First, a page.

Treatment options

There is no cure for Parkinson disease, but treatment can help control your symptoms, such as shaking and movement symptoms.

Surgery may be an option for some people. Surgery does not cure Parkinson disease, but it may help ease symptoms. Types of surgery include:

  • Deep brain stimulation. This involves placing electric stimulators in areas of the brain that control movement. You and your doctor should decide together if deep brain stimulation makes sense for you. To help you in deciding, please see our shared decision making aid: Should you have deep brain stimulation?
  • Surgery
  • Stem cell transplant and other procedures are being studied.

Certain lifestyle changes may help you cope with Parkinson disease:

  • Stay healthy by eating nutritious foods and not smoking.
  • Make changes in what you eat or drink if you have swallowing problems.
  • Use speech therapy to help you adjust to changes in your swallowing and speech.
  • Stay active as much as possible when you feel good. DO NOT overdo it when your energy is low.
  • Rest as needed during the day and avoid stress.
  • Use physical therapy and occupational therapy to help you stay independent and reduce the risk of falls.
  • Place handrails throughout your house to help prevent falls. Place them in bathrooms and along stairways.
  • Use assistive devices, when needed, to make movement easier. These devices may include special eating utensils, wheelchairs, bed lifts, shower chairs, and walkers.

Talk to a social worker or other counseling service to help you and your family cope with the disorder. These services can also help you get outside help, such as Meals on Wheels.

Parkinson’s at Allina Health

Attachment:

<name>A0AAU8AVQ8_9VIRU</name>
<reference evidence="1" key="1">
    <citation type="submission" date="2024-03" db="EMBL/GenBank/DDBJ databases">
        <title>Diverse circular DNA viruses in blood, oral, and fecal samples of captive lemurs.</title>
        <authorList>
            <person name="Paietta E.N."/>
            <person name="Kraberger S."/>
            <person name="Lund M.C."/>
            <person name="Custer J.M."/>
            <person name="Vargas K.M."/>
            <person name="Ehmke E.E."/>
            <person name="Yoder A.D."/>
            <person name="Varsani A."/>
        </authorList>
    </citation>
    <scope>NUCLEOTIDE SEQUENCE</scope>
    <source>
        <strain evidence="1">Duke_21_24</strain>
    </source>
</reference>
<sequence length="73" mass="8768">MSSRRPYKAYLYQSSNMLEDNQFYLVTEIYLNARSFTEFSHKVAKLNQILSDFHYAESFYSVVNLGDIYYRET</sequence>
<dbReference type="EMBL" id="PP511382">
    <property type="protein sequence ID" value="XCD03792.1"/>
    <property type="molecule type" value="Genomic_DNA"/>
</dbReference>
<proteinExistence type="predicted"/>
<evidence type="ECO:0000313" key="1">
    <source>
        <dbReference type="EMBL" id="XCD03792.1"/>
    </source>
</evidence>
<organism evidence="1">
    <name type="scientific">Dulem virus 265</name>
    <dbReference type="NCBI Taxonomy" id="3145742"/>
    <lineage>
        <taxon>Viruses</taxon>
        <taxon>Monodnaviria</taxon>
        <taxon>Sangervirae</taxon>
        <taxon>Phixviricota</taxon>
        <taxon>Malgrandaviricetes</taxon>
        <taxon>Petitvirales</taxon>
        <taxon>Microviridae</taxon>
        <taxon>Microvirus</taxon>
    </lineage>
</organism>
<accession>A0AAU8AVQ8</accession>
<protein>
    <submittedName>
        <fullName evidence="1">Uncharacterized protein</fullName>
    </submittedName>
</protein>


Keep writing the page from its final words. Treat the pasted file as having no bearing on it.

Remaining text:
Allina Health is proud to partner with the American Parkinson Disease Association to host the Parkinson’s Disease Information & Referral Center for Minnesota.

The Parkinson’s Disease Information & Referral Center offers a variety of services and resources, including:

  • A help line available by phone and email: Call Anthony Tolefree, Program Director – APDA-MN at 651-706-1739 with any of your questions related to Parkinson’s disease or resources. You can also email

  • Referrals to local community resources including support groups, movement disorder specialists, counseling and therapy, caregiver resources, prescription assistance programs, social workers, home health care, speech pathologists, exercise classes and more.

  • An extensive collection of free informational and educational literature about Parkinson’s disease and symptom management. This collection is available to order by mail or email at no cost.
  • Free educational events throughout the year, open to people with Parkinson’s disease and their family members/care-partners, professionals who work with individuals with Parkinson’s disease, and anybody who is interested in learning more about Parkinson’s disease.

A financial grant program offering assistance to people with Parkinson’s disease in paying for medication, exercise classes, respite care, help at home services and more.